Bennett, Yamina seeking action for annexation next week

Aטקךקא Shaked: We must not delay apply sovereignty this is a one in 52-year opportunityץ

New Right leaders Ayelet Shaked and Naftali Bennett (photo credit: MARC ISRAEL SELLEM/THE JERUSALEM POST)
New Right leaders Ayelet Shaked and Naftali Bennett
Defense Minister Naftali Bennett and his Yamina Party are planning to advance executive or legislative processes to push forward the annexation of territory in the West Bank designated to Israel under the Trump plan for the Israeli-Palestinian conflict.
Bennett is extremely anxious to move forward with the annexation of the 30% of the West Bank territory, which the Trump plan suggests should become part of Israel proper – though he has totally rejected the other major stipulation of the plan, which would allow for the establishment of a Palestinian state.
Speaking on Wednesday at a conference at the Institute for National Security Studies (INSS), Bennett called repeatedly for the government to vote in a meeting of the cabinet on a government resolution to annex those territories this Sunday.
He noted, however, that despite Prime Minister Benjamin Netanyahu’s initial comments that indicated such a vote would happen very swiftly, several Likud ministers have now said that the process will take some time.
Comments made since Tuesday by Senior Adviser to US President Donald Trump Jared Kushner and US Ambassador to Israel David Friedman have indicated, however, that the White House does not believe that annexation should happen immediately, explaining the cooling of Netanyahu’s enthusiasm for such action.
Bennett is nevertheless eager to proceed regardless, saying if the decision gets postponed till after the election, “It will not happen,” while senior Yamina leader Ayelet Shaked said Thursday night that the party would “do everything we can to bring a decision [on annexation] to the cabinet next week.”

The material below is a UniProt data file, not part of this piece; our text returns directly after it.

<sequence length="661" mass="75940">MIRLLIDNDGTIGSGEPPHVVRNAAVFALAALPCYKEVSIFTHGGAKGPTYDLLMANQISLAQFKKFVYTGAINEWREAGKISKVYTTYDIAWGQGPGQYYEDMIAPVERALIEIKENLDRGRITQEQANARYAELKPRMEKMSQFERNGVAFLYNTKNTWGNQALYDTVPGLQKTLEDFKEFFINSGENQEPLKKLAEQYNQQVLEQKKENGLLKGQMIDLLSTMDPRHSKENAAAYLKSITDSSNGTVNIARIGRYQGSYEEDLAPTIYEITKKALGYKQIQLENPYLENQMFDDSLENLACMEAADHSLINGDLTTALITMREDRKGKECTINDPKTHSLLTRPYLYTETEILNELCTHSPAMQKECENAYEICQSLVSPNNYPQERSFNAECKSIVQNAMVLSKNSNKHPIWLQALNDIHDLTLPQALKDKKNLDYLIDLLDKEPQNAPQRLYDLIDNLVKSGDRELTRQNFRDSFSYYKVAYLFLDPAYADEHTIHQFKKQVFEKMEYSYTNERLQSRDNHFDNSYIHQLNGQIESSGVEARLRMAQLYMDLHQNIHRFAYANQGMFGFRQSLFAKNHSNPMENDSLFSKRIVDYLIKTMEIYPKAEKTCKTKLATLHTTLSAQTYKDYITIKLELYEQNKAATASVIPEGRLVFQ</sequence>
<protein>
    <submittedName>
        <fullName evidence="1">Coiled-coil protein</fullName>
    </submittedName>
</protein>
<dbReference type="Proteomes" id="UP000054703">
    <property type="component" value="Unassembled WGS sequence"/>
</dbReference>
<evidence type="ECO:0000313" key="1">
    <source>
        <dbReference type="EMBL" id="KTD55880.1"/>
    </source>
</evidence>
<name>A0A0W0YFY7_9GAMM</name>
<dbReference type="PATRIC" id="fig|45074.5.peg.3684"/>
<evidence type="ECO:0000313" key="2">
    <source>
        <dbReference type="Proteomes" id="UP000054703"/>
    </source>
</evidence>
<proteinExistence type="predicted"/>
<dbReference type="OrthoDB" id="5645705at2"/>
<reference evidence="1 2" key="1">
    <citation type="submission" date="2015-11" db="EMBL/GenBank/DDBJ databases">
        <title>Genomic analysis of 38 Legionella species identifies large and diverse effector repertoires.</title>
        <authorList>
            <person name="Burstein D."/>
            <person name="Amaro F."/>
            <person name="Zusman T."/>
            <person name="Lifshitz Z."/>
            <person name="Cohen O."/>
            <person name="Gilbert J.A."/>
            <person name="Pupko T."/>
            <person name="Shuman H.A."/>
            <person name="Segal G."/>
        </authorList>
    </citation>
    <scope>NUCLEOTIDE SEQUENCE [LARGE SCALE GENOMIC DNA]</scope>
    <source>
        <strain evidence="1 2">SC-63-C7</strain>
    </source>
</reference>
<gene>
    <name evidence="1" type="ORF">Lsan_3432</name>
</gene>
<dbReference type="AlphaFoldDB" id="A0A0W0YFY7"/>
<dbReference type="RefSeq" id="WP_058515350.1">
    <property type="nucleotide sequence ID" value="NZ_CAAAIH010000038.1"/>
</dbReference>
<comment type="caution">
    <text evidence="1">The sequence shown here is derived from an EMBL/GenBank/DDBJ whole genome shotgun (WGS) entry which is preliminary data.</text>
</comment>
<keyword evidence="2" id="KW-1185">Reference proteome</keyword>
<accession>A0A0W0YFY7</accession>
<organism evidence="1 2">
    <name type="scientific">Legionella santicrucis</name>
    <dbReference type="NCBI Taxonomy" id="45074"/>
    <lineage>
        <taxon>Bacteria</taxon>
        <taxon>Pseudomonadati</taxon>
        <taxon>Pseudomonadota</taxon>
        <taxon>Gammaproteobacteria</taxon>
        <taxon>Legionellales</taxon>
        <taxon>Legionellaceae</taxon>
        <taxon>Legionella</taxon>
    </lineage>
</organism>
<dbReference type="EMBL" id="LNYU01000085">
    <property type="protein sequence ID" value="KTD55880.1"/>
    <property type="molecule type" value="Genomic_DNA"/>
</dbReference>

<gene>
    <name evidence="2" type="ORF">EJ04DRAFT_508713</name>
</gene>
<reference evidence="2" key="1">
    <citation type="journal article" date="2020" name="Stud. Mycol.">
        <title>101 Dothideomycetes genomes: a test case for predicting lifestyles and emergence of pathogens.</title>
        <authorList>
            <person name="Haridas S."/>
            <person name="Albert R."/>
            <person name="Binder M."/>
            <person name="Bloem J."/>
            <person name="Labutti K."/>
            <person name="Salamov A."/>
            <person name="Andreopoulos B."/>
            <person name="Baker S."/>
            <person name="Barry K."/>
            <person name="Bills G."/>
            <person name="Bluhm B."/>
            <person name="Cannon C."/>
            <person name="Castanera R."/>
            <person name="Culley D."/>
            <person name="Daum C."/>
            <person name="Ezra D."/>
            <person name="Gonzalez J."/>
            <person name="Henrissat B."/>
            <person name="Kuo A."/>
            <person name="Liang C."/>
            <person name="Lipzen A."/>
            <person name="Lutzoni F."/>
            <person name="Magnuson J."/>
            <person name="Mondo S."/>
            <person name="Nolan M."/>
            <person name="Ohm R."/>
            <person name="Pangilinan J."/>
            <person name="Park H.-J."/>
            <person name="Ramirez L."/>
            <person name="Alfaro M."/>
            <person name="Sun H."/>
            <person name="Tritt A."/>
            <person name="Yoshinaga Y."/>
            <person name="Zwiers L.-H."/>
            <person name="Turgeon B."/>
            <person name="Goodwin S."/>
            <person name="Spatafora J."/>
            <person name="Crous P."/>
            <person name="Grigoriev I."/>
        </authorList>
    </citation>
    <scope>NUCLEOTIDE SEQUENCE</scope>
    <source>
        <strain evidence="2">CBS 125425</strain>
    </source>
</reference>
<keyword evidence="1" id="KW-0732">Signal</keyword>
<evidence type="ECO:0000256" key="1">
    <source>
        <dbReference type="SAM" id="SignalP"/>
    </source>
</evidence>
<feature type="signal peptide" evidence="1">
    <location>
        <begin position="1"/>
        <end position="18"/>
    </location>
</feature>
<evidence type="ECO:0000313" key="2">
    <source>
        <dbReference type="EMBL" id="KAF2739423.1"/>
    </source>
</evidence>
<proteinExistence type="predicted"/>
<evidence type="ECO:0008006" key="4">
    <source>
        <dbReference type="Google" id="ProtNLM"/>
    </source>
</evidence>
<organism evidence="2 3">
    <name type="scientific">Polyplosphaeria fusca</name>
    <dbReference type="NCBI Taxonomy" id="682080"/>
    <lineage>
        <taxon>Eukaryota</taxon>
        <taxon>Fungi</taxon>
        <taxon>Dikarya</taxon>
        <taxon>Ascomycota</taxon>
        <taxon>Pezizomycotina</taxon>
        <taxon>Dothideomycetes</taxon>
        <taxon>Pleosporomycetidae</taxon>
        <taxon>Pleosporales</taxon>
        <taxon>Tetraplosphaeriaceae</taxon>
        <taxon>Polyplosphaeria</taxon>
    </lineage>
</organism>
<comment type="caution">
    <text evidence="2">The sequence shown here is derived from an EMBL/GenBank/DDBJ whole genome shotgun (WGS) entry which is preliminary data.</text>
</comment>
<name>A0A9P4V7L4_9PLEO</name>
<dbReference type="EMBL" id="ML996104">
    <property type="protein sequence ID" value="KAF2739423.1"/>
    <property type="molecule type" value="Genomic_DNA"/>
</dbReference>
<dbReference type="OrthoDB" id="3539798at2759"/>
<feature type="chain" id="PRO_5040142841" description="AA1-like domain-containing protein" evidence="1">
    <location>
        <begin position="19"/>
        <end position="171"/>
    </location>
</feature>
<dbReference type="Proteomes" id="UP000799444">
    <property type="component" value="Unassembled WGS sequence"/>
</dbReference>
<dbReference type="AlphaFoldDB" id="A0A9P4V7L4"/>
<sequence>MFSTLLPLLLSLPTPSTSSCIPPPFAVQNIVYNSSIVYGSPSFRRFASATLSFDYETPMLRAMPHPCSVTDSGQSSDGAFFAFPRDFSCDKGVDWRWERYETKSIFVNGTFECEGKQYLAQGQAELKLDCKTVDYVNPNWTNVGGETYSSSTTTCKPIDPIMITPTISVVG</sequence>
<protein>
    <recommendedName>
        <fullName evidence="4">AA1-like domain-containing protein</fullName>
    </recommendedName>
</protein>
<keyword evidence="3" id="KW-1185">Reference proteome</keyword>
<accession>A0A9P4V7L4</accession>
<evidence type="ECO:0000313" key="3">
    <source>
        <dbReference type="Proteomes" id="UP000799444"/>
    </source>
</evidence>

Yamina is therefore examining three options to advance annexation.
The first option is to continue urging for a government resolution for annexation – a form of executive action which is legally binding, and adopted by a vote in the cabinet.
Bennett and Yamina do not, however, control the agenda of the cabinet, and can do little practically to force a vote on the issue aside from exerting external political and media pressure.
Another option Yamina is considering is to advance legislation for annexation through a government bill, although this too has little chance of passing, as the Knesset is in recess, making the legislative process more difficult.
One advantage, however, is that the bill could be brought to a vote in a cabinet meeting, which would exert pressure on Netanyahu and Likud ministers to vote in favor of it, even though the ability to pass it into law in the Knesset during the current period of an interim government and Knesset recess would remain extremely thin.
The other possible option Yamina is considering, which will have, however, no practical effect, is to bring a motion to the agenda, to the Knesset plenum, calling for the annexation of the relevant territories.
Motions to the agenda are purely declarative and would likely receive the support of all the Likud and right-wing MKs, including Netanyahu if he cared to turn up for the vote.
The only advantage of such a vote would be to embarrass the Blue and White party and its leader Benny Gantz, who has said he favors the Trump peace plan but has argued against implementation before the election.
Immediate annexation would be a huge victory for Netanyahu ahead of the election, which is likely Gantz’s motivation in opposing such measures, although he has also said that Trump’s plan requires coordination with Jordan, Egypt and the Palestinians as well.